How to start homesteading in Michigan

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A large white barn with two grain silos.
Michigan has great climate and land for starting your farm or homestead.|Photo by Caitlin Stevens from Pixabay

If you are looking to start a farm in the Great Lakes region of the country, Michigan is a good place to consider. It’s one of the most agriculturally diverse states in the nation and ranks third for the number of farmers’ markets it has statewide. 

With coastline along four of the five Great Lakes — Lakes Michigan, Superior, Huron and Erie — Michigan benefits from a climate in which you can successfully grow everything from potatoes below the soil to tart cherries high above the ground.

Michigan is also a “right to farm state,” meaning farmers are protected from nuisance complaints from neighbors as long as the farm in question is following established state agricultural practices.

If this sounds like the kind of place you’d like to farm, here’s how to start homesteading in Michigan.

Buying farmland in Michigan

There were 47,000 farms in Michigan in 2017, according to the United States Department of Agriculture. The average size of the farms was 209 acres and the total farmed acreage in 2017 was 9.8 million. The average price for farm or homestead real estate, including land and buildings, in Michigan was $4,800 per acre in 2017, according to the USDA. The average cost per acre for cropland in 2017 was $4,450 and $2,550 for pasture. 

Some Michigan municipalities have town-specific zoning ordinances that could impact what you want to raise on your homestead. Be sure to check with the local zoning official to make sure your crops or livestock are allowed.

Growing crops in Michigan

The average growing season in Michigan is 140 days and the state is in the USDA plant hardiness zones 4, 5 and 6. Plants including sweet corn, cabbage, beans, peppers, cucumbers, tomatoes, peas, pumpkins, squash, radishes, apples, cherries and strawberries do very well in Michigan. The state also has more than 3,000 acres of wine grape vineyards, with the majority of them raising grapes to produce Riesling wine.

Close up of two red apples on a tree.
Apples are among the crops that do well in Michigan.|Photo by PublicDomainPictures from Pixabay

Michigan’s farmers lead the nation in growing asparagus, black cranberries, cucumbers, tart cherries and Niagara grapes. 

Raising animals in Michigan

In Michigan, good fences make good farm and livestock neighbors. All livestock must be enclosed in a secure, fenced-in pastures with adequate shelter for the animals or poultry. 

The Michigan Department of Agriculture and Rural Development oversees the state’s Right to Farm program, which responds to nuisance complaints involving farms or livestock and will assess a farm operation at the farmer’s request. Department staff can evaluate the farm or homestead and determine if it is following Michigan General Accepted Agricultural and Management Practices. These practices give a great deal of local control to towns and municipalities to determine what agriculture and livestock operations are allowed or prohibited. Local communities can develop their own solutions and regulations based on what works best for them.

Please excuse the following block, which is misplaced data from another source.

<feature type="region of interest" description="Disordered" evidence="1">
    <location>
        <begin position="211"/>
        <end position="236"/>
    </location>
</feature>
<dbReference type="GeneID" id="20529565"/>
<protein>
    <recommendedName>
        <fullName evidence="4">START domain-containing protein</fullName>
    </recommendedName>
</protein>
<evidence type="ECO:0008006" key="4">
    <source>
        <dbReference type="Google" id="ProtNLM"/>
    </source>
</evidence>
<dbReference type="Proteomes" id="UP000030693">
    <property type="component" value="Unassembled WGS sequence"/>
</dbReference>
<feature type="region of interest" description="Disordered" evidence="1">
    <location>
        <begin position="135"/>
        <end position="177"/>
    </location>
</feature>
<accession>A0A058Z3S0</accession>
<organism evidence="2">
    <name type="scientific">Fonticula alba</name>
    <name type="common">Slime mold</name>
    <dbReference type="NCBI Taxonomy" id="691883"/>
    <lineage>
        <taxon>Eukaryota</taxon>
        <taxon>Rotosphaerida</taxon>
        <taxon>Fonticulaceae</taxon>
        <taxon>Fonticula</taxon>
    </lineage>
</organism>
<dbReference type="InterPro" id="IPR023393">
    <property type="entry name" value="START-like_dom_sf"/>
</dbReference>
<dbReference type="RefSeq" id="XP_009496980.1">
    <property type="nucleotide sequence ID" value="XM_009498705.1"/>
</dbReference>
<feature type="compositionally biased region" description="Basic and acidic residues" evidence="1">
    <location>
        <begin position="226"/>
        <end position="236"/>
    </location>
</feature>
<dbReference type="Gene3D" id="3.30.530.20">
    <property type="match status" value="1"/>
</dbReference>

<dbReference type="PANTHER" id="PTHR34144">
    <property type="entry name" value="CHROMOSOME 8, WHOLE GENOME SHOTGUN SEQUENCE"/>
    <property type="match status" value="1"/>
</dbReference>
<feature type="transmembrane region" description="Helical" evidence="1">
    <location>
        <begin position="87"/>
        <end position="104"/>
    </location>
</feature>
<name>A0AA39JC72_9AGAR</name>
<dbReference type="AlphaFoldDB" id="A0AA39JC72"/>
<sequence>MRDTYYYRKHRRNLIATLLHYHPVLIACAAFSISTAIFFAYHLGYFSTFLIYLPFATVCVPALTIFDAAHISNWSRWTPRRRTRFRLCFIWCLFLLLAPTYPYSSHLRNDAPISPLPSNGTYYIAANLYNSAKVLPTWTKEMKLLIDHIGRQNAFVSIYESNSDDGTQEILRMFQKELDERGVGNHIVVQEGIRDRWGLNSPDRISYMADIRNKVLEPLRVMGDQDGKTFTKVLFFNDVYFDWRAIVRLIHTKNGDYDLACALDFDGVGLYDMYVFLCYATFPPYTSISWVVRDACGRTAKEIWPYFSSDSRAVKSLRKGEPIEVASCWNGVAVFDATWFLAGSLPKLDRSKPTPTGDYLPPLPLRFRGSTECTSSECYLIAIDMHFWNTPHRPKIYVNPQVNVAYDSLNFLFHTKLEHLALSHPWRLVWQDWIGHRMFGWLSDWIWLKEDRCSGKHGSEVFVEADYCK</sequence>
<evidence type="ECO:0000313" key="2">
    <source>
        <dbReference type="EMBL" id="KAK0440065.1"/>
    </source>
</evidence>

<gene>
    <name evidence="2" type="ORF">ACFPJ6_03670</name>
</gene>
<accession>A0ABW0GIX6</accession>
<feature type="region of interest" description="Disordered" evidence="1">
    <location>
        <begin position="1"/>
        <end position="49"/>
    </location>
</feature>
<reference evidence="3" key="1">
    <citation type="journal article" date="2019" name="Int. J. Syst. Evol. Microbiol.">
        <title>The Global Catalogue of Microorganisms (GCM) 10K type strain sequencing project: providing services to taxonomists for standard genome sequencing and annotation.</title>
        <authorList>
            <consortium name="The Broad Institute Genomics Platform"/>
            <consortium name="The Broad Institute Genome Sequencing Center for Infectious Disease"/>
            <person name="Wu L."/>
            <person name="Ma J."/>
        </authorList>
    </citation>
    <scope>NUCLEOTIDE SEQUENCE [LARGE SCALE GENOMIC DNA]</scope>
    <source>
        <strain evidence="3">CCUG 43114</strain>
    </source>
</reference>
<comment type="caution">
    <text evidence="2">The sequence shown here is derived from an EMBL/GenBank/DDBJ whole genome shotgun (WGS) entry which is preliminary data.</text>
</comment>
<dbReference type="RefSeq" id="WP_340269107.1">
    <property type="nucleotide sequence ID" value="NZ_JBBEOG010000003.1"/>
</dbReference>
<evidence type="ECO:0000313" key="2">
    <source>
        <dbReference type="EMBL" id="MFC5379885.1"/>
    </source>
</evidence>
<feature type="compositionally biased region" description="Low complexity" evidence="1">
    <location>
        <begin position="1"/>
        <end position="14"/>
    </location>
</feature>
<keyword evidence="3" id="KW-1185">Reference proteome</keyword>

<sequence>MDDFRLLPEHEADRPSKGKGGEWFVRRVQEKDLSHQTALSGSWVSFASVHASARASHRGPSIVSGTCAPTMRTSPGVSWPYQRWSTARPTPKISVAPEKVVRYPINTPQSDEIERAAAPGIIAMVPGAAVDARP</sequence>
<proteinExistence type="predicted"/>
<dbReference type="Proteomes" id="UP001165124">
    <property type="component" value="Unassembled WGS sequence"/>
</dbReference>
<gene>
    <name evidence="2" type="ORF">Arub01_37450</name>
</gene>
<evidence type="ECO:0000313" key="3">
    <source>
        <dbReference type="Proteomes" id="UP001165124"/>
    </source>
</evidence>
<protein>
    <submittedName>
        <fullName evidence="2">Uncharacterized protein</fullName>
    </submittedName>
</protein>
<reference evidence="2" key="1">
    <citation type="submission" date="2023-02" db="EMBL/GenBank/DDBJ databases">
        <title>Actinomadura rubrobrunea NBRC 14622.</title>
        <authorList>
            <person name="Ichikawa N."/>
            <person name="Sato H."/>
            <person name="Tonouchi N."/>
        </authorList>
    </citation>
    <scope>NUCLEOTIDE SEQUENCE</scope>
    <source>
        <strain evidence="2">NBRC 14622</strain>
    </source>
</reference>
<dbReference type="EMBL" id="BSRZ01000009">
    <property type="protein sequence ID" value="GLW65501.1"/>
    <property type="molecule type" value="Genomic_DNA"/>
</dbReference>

Selling food in Michigan

There are 253 farmers markets listed in Michigan by the state’s farmers market association in addition to farm markets and individual sellers of fruits and vegetables at roadside stands. These markets range from well-established operations in permanent structures to temporary sites using folding tables or truck tailgates. 


Michigan operates under a “Cottage Food Laws” system. These are laws or regulations that allow small producers to use their in-home appliances and space prepare and sell under $25,000 worth of baked, cooked, canned, pickled, dried, candied foods without having to first obtain a state license. You need to maintain sales records and provide them to a Michigan Department of Agriculture & Rural Development food inspector, upon request. 

Ripe, red cherries hanging in a bunch from a tree.
Michigan is a top producer of cherries in this country. | Photo by beValorous from Pixabay

The cottage food exemption only exempts you from the requirements of licensing and routine inspection by the Michigan Department of Agriculture and Rural Development. Contact your local municipality to determine if there are local regulations that will affect your business. You should also contact the state agriculture office to determine what additional regulations and licensing will apply if you exceed $25,000 in annual sales.

Michigan organizations for farmers

How difficult is it to start farming in Michigan?

With an attractive growing season that encourages the development and growth of a wide variety of fruits, vegetables, grain and livestock, Michigan could be a good choice for a diversified family farm or homestead. Zoning regulations and ordinances covering agriculture could appear a bit confusing as they differ across the state, but the staff with the Michigan Department of Agriculture and Rural Development can help get you started navigating those rules.


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